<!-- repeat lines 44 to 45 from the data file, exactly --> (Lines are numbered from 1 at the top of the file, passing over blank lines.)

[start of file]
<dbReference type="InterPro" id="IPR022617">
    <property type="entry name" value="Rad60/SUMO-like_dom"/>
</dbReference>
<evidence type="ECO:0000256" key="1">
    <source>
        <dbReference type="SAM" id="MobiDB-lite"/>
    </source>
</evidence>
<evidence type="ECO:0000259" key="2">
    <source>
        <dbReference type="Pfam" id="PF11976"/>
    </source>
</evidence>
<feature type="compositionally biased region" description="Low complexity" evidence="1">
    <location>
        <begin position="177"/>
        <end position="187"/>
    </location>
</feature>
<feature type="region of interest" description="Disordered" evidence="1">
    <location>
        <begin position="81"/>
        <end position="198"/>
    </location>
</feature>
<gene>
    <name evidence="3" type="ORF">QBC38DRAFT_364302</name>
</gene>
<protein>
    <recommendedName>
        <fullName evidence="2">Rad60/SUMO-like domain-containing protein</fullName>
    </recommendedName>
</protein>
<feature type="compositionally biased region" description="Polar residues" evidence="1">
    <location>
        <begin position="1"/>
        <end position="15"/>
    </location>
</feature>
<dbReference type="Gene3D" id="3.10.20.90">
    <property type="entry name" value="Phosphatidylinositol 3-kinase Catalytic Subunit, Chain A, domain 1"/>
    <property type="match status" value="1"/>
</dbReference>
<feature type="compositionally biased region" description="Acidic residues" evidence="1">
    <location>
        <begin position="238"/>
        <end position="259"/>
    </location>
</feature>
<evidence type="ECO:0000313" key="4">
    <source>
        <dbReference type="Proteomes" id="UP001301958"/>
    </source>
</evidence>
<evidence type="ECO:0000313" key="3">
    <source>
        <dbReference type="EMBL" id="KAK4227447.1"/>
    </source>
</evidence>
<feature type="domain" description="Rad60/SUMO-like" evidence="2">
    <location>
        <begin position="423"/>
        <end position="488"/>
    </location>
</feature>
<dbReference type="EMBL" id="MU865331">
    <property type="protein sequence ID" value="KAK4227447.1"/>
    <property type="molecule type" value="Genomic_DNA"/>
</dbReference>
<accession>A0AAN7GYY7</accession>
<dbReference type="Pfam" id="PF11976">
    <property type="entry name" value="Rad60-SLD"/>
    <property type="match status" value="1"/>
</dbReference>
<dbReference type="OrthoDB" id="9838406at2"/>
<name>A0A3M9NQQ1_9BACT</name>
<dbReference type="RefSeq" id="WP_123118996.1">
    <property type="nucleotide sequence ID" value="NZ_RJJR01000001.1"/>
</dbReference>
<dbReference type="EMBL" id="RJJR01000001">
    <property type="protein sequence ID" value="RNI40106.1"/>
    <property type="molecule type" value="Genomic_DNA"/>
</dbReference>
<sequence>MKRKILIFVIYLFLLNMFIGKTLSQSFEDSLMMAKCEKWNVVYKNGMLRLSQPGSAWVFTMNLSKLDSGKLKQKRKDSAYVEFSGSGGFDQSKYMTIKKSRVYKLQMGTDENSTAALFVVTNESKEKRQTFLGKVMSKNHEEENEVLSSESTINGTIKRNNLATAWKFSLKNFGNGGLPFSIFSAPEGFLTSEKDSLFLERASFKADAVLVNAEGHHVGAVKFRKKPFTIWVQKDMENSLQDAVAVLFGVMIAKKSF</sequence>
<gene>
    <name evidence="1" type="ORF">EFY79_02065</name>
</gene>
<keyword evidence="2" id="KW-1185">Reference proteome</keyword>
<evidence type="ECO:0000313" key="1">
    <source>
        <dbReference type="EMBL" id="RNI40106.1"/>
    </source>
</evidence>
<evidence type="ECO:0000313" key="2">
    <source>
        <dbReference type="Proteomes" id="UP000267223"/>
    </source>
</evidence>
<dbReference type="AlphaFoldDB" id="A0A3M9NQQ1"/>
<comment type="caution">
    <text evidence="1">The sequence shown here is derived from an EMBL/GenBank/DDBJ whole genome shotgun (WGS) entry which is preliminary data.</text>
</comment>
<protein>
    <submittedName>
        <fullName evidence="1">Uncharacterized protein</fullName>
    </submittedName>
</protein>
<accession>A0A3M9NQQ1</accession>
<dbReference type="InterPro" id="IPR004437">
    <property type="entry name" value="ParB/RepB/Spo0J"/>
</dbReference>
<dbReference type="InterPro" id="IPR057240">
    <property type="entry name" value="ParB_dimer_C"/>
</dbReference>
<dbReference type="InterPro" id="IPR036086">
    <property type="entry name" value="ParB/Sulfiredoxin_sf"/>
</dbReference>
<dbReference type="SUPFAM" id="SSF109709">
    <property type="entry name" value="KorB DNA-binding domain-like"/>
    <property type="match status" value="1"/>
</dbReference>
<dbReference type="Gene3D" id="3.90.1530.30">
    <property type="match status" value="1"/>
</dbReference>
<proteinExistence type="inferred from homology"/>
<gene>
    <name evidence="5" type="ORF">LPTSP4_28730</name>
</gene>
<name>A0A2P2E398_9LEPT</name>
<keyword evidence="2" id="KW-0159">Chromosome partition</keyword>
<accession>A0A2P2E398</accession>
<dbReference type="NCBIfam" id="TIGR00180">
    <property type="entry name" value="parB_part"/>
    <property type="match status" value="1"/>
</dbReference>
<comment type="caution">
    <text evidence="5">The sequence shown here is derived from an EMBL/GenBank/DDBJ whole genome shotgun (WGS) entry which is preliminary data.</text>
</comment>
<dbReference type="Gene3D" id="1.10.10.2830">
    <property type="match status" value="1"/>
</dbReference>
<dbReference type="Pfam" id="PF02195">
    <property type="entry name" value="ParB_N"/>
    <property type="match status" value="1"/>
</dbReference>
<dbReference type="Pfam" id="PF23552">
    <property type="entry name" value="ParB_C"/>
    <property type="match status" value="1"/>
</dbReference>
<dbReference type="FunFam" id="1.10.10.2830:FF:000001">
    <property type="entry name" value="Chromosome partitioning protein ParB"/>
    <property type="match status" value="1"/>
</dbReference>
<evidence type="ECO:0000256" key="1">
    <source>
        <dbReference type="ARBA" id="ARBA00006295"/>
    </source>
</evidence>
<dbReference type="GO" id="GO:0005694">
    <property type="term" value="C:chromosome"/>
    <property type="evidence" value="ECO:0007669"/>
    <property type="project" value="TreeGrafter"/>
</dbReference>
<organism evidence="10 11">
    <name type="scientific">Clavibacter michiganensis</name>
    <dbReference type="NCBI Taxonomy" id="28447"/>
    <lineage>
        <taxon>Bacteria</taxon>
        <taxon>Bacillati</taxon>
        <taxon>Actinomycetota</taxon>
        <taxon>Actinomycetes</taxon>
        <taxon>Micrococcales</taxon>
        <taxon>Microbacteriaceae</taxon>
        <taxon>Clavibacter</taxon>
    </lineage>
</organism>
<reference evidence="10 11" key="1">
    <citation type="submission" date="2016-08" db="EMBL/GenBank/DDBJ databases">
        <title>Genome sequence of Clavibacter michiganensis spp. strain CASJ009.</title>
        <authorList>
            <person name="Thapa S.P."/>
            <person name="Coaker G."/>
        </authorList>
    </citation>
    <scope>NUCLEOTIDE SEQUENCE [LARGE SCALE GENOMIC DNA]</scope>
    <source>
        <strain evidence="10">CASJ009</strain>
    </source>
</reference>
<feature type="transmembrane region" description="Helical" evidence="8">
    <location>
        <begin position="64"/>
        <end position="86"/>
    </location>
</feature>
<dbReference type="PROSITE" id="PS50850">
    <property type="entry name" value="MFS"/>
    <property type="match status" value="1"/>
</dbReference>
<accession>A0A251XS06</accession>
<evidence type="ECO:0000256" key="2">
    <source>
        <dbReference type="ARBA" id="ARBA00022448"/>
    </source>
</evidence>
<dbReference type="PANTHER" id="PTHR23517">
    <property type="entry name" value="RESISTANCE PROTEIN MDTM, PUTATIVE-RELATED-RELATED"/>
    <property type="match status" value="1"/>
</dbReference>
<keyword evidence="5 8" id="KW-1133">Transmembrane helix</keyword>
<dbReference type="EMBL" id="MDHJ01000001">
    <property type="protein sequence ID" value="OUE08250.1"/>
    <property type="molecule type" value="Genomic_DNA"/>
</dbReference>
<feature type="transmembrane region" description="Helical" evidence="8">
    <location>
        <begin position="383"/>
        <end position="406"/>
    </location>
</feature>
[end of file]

<feature type="compositionally biased region" description="Acidic residues" evidence="1">
    <location>